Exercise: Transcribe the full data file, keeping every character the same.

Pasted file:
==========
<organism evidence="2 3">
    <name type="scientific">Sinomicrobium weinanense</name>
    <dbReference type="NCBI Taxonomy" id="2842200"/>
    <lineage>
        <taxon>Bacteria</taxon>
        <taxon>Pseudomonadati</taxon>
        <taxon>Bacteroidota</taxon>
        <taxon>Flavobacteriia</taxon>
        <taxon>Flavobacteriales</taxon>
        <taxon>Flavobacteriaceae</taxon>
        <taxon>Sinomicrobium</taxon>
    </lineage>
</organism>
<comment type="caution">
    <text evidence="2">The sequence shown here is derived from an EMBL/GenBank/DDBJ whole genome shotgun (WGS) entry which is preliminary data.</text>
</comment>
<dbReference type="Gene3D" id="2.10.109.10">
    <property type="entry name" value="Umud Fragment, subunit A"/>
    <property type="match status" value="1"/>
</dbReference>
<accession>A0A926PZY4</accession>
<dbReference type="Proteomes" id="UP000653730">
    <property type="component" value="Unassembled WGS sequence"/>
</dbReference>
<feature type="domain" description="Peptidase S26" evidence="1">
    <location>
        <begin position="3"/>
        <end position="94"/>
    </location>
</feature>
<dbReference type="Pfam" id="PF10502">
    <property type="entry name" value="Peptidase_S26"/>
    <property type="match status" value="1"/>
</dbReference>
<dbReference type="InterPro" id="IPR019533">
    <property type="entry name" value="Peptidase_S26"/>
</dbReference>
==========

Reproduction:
<organism evidence="2 3">
    <name type="scientific">Sinomicrobium weinanense</name>
    <dbReference type="NCBI Taxonomy" id="2842200"/>
    <lineage>
        <taxon>Bacteria</taxon>
        <taxon>Pseudomonadati</taxon>
        <taxon>Bacteroidota</taxon>
        <taxon>Flavobacteriia</taxon>
        <taxon>Flavobacteriales</taxon>
        <taxon>Flavobacteriaceae</taxon>
        <taxon>Sinomicrobium</taxon>
    </lineage>
</organism>
<comment type="caution">
    <text evidence="2">The sequence shown here is derived from an EMBL/GenBank/DDBJ whole genome shotgun (WGS) entry which is preliminary data.</text>
</comment>
<dbReference type="Gene3D" id="2.10.109.10">
    <property type="entry name" value="Umud Fragment, subunit A"/>
    <property type="match status" value="1"/>
</dbReference>
<accession>A0A926PZY4</accession>
<dbReference type="Proteomes" id="UP000653730">
    <property type="component" value="Unassembled WGS sequence"/>
</dbReference>
<feature type="domain" description="Peptidase S26" evidence="1">
    <location>
        <begin position="3"/>
        <end position="94"/>
    </location>
</feature>
<dbReference type="Pfam" id="PF10502">
    <property type="entry name" value="Peptidase_S26"/>
    <property type="match status" value="1"/>
</dbReference>
<dbReference type="InterPro" id="IPR019533">
    <property type="entry name" value="Peptidase_S26"/>
</dbReference>